New regulations to cut back log-hauling hours in British Columbia are being delayed until early March, according to the Prince George Citizen. The changes had been expected to be implemented on Jan. 1, the same time changes to Canadian federal trucking hour regulations were to come into effect.
The delay means that log truckers will be working under the existing exemptions in British Columbia, which allow them to work 15 hours a day, seven days a week. “The reason we’re looking at early March now is because there are some legal technicalities we have to clarify,” Transportation Ministry spokesman Jeff Knight told the Citizen.
The province wants to ensure that the new rules are enforceable, Knight told the Citizen. He said the delay doesn’t mean there will be major changes to the draft regulations that were worked out during consultations with the forest industry, which included forest companies, loggers and truckers. The final decision on the new log-truck hour regulations rests with cabinet, Knight told the Citizen.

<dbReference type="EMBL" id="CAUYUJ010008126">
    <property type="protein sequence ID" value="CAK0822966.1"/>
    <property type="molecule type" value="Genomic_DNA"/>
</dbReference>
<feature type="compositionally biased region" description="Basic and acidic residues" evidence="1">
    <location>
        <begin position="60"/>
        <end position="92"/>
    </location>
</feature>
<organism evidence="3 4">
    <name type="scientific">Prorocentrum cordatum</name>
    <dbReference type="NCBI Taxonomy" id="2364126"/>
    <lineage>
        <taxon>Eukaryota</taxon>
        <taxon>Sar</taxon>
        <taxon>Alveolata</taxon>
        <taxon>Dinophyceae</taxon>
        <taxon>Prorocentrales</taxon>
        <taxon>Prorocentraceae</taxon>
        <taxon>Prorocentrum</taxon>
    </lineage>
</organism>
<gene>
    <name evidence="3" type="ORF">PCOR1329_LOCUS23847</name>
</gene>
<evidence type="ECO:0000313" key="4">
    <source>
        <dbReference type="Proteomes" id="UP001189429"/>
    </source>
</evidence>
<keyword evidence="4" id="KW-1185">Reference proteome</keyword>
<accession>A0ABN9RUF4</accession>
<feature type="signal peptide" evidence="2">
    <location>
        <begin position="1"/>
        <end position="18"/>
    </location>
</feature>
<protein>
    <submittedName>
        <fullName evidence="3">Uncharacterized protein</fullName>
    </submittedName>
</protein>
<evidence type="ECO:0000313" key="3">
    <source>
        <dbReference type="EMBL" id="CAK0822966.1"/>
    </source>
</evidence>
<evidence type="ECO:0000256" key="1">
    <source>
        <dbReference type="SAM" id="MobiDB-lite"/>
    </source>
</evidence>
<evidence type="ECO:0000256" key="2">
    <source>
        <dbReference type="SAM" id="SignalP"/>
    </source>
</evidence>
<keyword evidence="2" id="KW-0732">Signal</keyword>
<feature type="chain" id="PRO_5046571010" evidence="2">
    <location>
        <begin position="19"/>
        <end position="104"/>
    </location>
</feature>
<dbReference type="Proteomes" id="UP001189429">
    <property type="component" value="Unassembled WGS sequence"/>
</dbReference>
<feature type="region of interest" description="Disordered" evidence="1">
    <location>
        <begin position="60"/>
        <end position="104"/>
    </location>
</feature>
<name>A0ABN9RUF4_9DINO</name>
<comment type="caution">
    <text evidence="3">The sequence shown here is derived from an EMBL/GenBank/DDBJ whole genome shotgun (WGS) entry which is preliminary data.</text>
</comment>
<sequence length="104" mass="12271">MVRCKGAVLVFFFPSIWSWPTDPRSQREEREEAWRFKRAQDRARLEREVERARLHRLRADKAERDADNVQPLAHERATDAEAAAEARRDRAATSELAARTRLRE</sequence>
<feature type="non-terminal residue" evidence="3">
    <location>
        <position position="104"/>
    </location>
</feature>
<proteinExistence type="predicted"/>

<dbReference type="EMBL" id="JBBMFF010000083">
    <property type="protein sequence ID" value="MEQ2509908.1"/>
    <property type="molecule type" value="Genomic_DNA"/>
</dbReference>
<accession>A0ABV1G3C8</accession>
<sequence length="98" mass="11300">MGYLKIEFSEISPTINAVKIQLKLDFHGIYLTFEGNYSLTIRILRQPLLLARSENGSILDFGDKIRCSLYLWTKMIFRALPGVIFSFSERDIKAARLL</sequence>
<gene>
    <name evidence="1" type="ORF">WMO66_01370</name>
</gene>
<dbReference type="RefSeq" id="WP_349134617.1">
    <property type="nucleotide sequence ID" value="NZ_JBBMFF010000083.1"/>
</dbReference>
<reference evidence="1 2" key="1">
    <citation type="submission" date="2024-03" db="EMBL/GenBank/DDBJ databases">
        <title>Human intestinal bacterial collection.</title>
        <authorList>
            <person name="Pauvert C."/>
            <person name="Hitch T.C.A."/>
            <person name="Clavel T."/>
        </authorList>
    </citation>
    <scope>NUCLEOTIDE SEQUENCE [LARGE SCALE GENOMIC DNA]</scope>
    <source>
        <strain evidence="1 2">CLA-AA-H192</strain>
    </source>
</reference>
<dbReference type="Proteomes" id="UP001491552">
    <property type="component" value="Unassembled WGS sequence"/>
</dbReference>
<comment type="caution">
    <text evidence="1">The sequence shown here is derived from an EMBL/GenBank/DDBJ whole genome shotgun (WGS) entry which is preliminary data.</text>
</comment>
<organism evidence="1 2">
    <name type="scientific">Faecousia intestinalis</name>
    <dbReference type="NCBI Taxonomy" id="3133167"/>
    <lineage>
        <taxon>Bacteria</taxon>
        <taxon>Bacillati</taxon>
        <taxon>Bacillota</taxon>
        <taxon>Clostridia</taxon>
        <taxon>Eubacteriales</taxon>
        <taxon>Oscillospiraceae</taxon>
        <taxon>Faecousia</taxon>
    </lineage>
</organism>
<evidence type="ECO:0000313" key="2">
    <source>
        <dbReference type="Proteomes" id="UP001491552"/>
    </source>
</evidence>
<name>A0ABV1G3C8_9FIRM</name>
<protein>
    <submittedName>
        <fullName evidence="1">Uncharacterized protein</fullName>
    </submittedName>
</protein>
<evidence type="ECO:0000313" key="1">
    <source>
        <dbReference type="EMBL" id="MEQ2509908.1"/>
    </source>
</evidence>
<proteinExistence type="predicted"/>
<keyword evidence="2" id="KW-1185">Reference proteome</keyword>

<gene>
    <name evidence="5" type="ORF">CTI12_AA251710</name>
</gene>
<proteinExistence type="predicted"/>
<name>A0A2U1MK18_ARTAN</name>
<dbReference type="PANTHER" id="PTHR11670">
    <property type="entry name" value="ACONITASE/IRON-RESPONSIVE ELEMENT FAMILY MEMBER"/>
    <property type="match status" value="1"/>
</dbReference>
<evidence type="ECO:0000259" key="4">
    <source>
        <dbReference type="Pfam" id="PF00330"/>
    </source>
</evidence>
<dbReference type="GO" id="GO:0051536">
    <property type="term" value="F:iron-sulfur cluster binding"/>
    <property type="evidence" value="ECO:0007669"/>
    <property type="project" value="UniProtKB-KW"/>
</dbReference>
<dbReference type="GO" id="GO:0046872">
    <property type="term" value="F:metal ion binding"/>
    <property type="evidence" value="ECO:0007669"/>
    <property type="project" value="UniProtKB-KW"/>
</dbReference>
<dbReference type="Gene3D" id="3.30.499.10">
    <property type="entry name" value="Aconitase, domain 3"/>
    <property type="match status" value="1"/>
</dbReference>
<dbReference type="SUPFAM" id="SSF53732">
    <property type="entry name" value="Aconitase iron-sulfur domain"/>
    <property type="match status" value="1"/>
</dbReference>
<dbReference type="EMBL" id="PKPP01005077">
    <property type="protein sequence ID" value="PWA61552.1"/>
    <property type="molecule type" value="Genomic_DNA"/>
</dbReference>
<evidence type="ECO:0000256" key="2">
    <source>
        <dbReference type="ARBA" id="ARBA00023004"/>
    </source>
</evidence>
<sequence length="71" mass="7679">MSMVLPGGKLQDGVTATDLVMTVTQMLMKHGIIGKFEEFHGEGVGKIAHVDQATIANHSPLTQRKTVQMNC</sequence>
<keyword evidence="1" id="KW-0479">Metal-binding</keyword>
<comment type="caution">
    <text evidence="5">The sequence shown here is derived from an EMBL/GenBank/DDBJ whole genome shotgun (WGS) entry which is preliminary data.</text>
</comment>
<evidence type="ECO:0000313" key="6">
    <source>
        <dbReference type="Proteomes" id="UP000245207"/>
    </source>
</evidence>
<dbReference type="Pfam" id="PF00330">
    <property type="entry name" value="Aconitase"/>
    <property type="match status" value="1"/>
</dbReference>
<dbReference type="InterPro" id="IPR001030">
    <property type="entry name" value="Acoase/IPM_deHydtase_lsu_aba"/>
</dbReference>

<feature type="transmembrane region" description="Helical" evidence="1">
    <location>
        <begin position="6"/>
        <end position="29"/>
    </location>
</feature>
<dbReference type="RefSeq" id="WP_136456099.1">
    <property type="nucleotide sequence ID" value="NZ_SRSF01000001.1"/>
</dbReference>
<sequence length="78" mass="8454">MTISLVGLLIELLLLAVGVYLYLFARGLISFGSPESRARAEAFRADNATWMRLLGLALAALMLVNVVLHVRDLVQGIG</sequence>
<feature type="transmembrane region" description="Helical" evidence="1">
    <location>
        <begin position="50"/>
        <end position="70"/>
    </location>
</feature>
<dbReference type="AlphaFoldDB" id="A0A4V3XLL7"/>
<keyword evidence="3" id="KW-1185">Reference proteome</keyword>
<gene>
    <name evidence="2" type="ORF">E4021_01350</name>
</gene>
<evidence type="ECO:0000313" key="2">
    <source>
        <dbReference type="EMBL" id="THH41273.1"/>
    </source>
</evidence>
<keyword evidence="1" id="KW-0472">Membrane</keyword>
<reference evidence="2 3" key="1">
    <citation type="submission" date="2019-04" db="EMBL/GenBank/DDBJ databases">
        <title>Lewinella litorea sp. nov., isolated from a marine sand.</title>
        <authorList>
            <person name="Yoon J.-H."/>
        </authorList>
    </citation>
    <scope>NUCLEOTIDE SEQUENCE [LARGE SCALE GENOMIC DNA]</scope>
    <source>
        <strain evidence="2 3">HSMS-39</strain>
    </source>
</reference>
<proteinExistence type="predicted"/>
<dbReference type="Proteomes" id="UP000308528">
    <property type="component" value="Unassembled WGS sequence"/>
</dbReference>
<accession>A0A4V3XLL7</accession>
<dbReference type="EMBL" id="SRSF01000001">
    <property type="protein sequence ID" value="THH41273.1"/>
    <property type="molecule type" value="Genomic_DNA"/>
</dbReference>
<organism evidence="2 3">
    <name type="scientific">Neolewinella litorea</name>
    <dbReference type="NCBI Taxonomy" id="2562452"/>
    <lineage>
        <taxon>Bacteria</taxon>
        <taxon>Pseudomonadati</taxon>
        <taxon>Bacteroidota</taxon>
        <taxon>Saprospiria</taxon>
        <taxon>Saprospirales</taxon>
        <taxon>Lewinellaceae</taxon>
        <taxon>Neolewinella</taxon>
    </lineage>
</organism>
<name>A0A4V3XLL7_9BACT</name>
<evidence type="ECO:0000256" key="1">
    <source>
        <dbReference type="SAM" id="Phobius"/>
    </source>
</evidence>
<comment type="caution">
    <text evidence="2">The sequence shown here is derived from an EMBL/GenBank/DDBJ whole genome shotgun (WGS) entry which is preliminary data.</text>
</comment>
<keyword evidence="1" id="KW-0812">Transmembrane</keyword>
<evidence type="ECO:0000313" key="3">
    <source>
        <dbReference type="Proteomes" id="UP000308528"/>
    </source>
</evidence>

The proposed changes would limit log truckers to 65 hours of driving and 80 hours of on-duty time; that 80-hour-a-week work window is reduced from the current 105-hour work week allowed for log truckers. The changes also stipulate that log truckers can drive for 13 hours and be on duty a total of 15 hours a day; that’s one more hour than the new federal trucking regulations, which allow 13 hours of driving and one more hour of on-duty time. Log truckers also must have 24 hours of consecutive rest in a week, while the federal regulations call for 36 hours rest.
Forest companies hold back log hauling during periods they anticipate lower payments for timber harvests; conversely, companies also can ramp up hauling if they foresee higher payments. This strategy often puts pressure on haulers, who then have to deliver large volumes of timber in a short period.